In reviewing the Master Plan, we balance all major land needs in collaboration with relevant government agencies and take into account public feedback gained through our engagement process, before finalising the plans.
PLANNING FOR SINGAPORE’S FUTURESingapore is economically vibrant and one of the most liveable cities in the world. This is a result of our comprehensive and long-term approach in land use planning. This integrated approach is needed to optimise the use of Singapore’s limited land, to meet the current and future needs of our people. There are difficult trade-offs, but we try our best to plan ahead for the needs of current and future generations, considering social, economic and environmental factors in a holistic manner.
DRAFT MASTER PLAN 2013The Draft Master Plan 2013 is driven by the vision of an inclusive, highly liveable, economically vibrant and green home for all Singaporeans. As a small city-state, we have to ensure that sufficient land is available to accommodate a whole range of land uses, including greenery and other critical needs such as housing, schools and employment centres.
We strive to plan for a quality living environment with amenities for all ages within reach, bringing jobs closer to homes, as well as creating green, healthy and connected towns with strong communities united in diversity.
The planning strategies to achieve the vision for Draft Master Plan 2013 are presented through these six key focuses.
Government agencies will continue to actively work together to provide public amenities closer to homes, with more co-located facilities for greater convenience. Public facilities and spaces within easy reach also serve as social spaces for community bonding, and enable seniors to continue living in environments they feel at home in. As Singapore develops and older towns are rejuvenated, we will continue to ensure that the character of each town remains special and distinctive.
As part of the North Coast Innovation Corridor, we will see the emergence of the Woodlands Regional Centre, the Punggol Learning Corridor and Creative Cluster. New industrial estates such as Jalan Bahar / Wenya / Tengah, Lorong Halus and Seletar West will also be progressively developed.
In future, Singapore residents can look forward to job opportunities in the northern, southern, eastern and western regions of Singapore.
We will continue to safeguard land for greenery to ensure that parks and green spaces are well distributed so at least 90% of our residents will live within 400m walking distance of a park. More open spaces and local parks have been planned, and residents can also look forward to upgraded green spaces and facilities with fresh recreational options. Efforts to increase accessibility to parks will continue, with the Round Island Route anchoring Singapore’s green network.
Agencies will plan for eco-corridors to strengthen Singapore’s biodiversity and connections between our existing nature areas to sustain our rich natural systems, providing safe environments for nature to flourish as well as green havens where residents can find relief from the intensity of urban life. We will also continue to make creative use of functional water bodies such as reservoirs, canals and drains for recreation.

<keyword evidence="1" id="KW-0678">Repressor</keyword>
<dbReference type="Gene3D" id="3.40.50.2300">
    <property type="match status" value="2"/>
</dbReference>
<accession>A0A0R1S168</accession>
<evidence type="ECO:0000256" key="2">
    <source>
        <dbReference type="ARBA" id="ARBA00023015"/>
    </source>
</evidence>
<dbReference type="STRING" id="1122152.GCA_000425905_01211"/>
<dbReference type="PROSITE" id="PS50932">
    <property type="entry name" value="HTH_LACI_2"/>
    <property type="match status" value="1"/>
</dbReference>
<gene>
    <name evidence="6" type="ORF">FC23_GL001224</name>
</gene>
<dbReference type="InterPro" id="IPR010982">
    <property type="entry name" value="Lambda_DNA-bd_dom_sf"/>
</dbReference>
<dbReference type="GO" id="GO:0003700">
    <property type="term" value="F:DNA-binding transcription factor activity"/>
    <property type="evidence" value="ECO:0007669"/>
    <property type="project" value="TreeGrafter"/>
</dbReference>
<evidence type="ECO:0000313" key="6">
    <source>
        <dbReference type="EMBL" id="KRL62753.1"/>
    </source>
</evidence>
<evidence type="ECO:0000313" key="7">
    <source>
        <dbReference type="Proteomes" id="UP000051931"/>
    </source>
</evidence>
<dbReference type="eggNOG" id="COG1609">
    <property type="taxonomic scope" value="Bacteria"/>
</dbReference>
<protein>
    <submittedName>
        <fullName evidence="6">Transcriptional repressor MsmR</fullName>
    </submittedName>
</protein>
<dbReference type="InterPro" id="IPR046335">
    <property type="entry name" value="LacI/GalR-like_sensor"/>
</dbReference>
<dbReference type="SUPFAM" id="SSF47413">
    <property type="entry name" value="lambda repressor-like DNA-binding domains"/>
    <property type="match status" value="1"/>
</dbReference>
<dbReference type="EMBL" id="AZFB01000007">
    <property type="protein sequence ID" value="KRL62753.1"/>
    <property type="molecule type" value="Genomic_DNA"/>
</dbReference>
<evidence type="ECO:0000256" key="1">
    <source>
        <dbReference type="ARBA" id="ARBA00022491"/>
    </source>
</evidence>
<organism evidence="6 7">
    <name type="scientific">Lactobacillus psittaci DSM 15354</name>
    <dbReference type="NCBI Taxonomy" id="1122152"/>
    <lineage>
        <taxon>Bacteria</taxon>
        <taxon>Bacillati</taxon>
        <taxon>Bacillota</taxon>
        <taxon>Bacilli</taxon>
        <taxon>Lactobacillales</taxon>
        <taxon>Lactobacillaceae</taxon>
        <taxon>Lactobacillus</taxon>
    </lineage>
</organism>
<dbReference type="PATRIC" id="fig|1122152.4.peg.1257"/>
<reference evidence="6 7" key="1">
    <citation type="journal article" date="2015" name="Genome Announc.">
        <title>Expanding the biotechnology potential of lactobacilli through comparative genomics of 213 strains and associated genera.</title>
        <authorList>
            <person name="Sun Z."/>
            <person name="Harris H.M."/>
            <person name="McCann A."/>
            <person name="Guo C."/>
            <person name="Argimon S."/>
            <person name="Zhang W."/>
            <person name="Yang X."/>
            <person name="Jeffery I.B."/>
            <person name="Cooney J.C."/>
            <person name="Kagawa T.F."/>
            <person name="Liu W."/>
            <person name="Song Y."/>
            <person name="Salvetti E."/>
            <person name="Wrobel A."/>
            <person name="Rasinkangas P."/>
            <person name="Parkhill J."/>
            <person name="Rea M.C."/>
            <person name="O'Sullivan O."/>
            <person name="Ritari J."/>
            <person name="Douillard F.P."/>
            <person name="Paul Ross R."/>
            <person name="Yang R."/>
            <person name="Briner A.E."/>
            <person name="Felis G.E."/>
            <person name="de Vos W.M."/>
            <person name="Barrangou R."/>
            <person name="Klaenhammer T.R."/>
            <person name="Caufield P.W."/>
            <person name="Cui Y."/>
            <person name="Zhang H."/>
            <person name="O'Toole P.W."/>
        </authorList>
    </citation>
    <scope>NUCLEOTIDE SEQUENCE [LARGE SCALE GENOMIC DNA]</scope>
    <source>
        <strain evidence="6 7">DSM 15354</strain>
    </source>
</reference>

Under SSC’s Sports Facilities Master Plan, new spaces for sports will be created and existing ones will be enhanced to cater to the community’s needs. A tiered approach of sporting facilities will provide a network of venues for sports and leisure activities for various sporting needs at the national, regional, town and neighbourhood level. There will be more common spaces (e.g. integrated community sports hub and community playfields) for the community to interact and bond through sports.
To make Singapore an endearing home for all, we will provide more community spaces to foster social interaction, and integrate local identity and heritage into the development and design of future towns and projects. Our efforts will also be focused on strengthening collaboration with local communities and safeguarding our local identity via conservation efforts and the designation of identity nodes.
The rail network will double to about 360km by 2030, so that 80% of all homes are within a 10-minute walk of an MRT station. Bus services will be enhanced with increased fleets, and there will be more integrated transport hubs provided for more convenient journeys. Infrastructure will be put in place to encourage cycling as an alternative mode of transport for both commuting and leisure. Pedestrian connectivity within a 400m radius of MRT stations will be further improved through a network of covered linkways that connect to activity-generating hubs in the vicinity.
With these enhancements to our public transport services, our towns will possess more options for walking and cycling, and ultimately lead to sustainable living environment.
MOVING FORWARDThe Master Plan supports the needs of current and future generations of Singaporeans. As a city-state, we have a diverse range of land use needs, and we cannot predict the entirety of these needs nor the forms that they will take in future. Thus, we review the Master Plan regularly to refine it and take into account changing developmental needs.
We continue to explore better use of Singapore’s land by consolidating activities that require a large area, such as military training, golf courses and farming in order to release more land for other uses. In addition to land reclamation as a strategy for Singapore to expand our physical capacity, we will also continue to explore innovative ways to use underground space, such as for infrastructural, industrial and commercial developments.
I have no financial interest or other interests in any of the items / events I write about.